Sometimes the best experiences are right under your nose. Diana Streak discovers the Hong Kong Wetland Park, a world away from the hustle and bustle.
My first visit to Hong Kong was in 1997 just as the territory was shrugging off 156 years of British colonial rule. From the dramatic landing at Kai Tak airport crowded by skyscrapers and hemmed in by mountains plus a white-knuckle short strip to the sea it was a heady, exciting few days.
I was fascinated by the hectic street life, foreign food and sheer energy of the city and my journalist friend living downtown made sure I experienced the best.
During subsequent visits I stayed with friends in expat exclaves such as Mid-Levels or comfortable hotels, all within striking distance of Hong Kong Island and Kowloon, the areas that tourists associate with Hong Kong.
This time it was different. The notorious Kai Tak was long gone, closed in 1998 and replaced with the vast, modern Chek Lap Kok airport 30km from the city. For family reasons we stayed in a hotel complex in Tin Shui Wai in the distant New Territories nudging the Chinese border, known for a while (rather unfairly I thought) as the City of Misery. Originally a gai wei or fishpond area, the town was built in the 1980s from reclaimed land.
I thought optimistically it would be a chance to see the “real” Hong Kong. And it was. It was well served by public transport and we took advantage of that to amuse ourselves. But after two days of exploring the shopping malls and food halls (the best yum cha I have ever had!) we dutifully caught the excellent public transport to the usual tourist destinations such as Victoria Peak, Stanley, Kowloon and the magnificent Hong Kong Zoological and Botanical Gardens.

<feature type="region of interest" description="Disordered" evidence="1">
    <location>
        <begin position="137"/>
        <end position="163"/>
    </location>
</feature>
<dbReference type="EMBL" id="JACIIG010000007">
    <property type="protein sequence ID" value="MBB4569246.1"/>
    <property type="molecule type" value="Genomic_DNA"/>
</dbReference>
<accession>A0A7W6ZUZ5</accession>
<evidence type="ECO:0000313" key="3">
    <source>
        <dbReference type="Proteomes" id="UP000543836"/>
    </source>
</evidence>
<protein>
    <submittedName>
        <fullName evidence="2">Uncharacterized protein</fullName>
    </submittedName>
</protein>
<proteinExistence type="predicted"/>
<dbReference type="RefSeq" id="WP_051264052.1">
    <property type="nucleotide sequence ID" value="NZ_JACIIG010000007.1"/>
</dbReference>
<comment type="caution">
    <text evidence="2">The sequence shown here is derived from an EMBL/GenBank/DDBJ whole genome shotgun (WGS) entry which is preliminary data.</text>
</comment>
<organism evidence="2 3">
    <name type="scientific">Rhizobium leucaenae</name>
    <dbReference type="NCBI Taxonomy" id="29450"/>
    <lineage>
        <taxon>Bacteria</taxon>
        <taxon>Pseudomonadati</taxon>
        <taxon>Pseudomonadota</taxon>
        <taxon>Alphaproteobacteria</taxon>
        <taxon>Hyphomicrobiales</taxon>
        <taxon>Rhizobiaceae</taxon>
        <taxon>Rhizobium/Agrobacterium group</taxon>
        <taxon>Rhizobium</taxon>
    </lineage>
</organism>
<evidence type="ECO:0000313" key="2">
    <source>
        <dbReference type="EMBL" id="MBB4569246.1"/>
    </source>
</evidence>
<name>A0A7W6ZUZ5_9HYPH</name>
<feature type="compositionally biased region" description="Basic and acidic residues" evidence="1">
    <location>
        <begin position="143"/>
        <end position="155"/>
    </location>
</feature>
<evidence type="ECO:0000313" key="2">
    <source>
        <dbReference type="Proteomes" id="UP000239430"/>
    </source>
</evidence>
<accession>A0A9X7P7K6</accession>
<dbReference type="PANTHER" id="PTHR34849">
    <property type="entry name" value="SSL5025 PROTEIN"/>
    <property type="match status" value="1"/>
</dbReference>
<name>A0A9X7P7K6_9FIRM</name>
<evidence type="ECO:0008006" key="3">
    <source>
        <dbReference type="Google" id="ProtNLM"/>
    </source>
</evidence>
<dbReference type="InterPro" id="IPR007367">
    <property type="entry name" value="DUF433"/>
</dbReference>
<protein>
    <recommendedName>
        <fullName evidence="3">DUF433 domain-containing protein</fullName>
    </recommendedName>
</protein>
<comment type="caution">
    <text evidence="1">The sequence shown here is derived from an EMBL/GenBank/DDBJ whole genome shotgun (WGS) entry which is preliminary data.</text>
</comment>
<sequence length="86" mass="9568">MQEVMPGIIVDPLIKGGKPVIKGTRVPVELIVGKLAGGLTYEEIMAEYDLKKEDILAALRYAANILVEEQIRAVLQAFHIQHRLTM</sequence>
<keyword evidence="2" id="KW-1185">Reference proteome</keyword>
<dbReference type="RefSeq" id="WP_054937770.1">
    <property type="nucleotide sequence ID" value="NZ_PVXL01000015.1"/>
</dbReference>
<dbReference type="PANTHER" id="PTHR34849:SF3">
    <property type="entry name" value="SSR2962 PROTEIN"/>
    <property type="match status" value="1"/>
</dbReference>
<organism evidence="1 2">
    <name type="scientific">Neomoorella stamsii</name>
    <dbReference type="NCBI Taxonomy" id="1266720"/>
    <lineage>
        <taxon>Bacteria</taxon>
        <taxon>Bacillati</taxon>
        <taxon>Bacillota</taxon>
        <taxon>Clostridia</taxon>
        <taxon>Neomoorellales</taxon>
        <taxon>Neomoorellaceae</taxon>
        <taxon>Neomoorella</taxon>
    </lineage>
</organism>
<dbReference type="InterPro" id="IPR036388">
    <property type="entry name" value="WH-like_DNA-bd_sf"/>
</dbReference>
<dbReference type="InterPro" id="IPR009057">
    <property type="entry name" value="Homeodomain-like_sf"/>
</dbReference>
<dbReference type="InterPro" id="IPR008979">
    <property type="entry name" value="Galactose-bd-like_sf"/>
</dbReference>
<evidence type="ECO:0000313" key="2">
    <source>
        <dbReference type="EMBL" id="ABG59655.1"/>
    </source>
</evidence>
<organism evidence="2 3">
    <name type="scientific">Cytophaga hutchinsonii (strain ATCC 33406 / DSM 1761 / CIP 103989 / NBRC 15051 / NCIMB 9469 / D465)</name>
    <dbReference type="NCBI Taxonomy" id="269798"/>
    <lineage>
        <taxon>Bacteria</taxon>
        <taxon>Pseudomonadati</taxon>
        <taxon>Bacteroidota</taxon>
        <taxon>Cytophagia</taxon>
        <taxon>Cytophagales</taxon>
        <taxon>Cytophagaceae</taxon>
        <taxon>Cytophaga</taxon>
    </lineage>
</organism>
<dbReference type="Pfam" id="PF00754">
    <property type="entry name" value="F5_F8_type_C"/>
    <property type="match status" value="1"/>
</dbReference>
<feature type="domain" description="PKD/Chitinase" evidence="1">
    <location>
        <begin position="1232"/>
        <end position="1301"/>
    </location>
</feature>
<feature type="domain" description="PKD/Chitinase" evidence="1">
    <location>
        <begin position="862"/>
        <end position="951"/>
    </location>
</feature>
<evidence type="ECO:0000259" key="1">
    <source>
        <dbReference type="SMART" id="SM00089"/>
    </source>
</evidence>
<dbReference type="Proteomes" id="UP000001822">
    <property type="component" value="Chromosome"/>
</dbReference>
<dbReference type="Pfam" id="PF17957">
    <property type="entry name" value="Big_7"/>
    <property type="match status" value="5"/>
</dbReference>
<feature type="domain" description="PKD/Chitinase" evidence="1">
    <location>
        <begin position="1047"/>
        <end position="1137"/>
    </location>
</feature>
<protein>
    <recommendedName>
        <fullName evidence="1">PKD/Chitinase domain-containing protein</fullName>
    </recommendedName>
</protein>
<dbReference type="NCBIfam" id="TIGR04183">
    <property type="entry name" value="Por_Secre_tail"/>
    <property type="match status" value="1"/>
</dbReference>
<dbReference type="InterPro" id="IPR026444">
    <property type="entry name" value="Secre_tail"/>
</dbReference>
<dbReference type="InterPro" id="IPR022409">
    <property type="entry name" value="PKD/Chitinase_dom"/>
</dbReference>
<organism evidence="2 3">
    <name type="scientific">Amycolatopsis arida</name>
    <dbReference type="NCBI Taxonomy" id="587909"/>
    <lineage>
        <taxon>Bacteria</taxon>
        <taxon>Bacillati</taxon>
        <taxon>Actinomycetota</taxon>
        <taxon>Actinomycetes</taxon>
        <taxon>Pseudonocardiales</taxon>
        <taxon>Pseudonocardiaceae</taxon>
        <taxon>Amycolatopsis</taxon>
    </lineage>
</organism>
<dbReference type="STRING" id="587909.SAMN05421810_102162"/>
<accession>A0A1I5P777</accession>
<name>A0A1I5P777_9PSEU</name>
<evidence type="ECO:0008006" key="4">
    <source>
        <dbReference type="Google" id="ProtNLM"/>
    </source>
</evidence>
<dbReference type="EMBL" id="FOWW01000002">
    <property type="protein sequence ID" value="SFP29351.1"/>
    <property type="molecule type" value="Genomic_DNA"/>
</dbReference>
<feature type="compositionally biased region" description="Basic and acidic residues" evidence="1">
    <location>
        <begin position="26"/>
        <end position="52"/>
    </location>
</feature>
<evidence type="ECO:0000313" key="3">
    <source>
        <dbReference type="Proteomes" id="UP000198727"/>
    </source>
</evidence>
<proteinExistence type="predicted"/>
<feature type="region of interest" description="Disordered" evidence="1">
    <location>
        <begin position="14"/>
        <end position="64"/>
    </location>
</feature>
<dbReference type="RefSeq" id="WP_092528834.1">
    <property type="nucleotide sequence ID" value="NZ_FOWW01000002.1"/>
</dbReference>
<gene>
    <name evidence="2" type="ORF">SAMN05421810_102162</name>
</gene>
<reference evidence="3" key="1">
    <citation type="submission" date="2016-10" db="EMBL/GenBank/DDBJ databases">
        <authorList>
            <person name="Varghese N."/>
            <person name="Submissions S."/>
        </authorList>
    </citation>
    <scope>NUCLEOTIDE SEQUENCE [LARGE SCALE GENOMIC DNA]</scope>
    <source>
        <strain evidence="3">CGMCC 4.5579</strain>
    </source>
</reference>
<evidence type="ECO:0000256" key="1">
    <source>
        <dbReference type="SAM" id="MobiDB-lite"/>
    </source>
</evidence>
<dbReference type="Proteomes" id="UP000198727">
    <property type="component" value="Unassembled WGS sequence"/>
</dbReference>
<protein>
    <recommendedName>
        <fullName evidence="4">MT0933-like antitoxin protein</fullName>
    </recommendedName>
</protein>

One day we decided to take a break from the hour-long commute for our tourist fix and thought we would explore locally, but a bit further afield. A quick online search revealed we were just a few stops away on the Tin Shui Wai light rail and an easy walk over a bridge from the 61-acre Hong Kong Wetland Park.
We discovered a beautiful wetland park with a charming mix of scatological humour which appealed to my inner schoolboy and sophisticated environmental messaging. Among all the selfie sticks I was the only one gleefully photographing plastic poos of the secretive leopard cat, placed there for educational purposes of course.
The Wetland makes for a pleasant day of walking with a number of trails that lead to destinations such as the Butterfly Garden and Fishpond Hide. Along the Mangrove Boardwalk beautifully illustrated signs exhorted us to look out for a Yellow-bellied Prinia or a Pheasant-tailed Jacana. A personal favourite was this message board: “Dragonflies and damselflies feed on pests, such as mosquitoes. They have gorgeous colours and thus being named ‘winged jewels’.”
The sprawling visitor centre offers an in-depth examination of environmental issues, both local and international. Despite the somewhat preachy tone it is incredibly well researched and one could spend a whole day taking in the interactive displays.
Before we leave, we visit Pui Pui’s Home, the lair of the resident alligator who entertains visitors for hours with his impressive set of teeth, without moving a muscle.
The Zoological and Botanical Gardens may be more lush and impressive but I remembered the Wetlands long afterwards. We still talk about it and wish we had been able to linger longer. TTW
Diana Streak travelled at her own expense. More at www.wetlandpark.gov.hk. Photos © Diana Streak.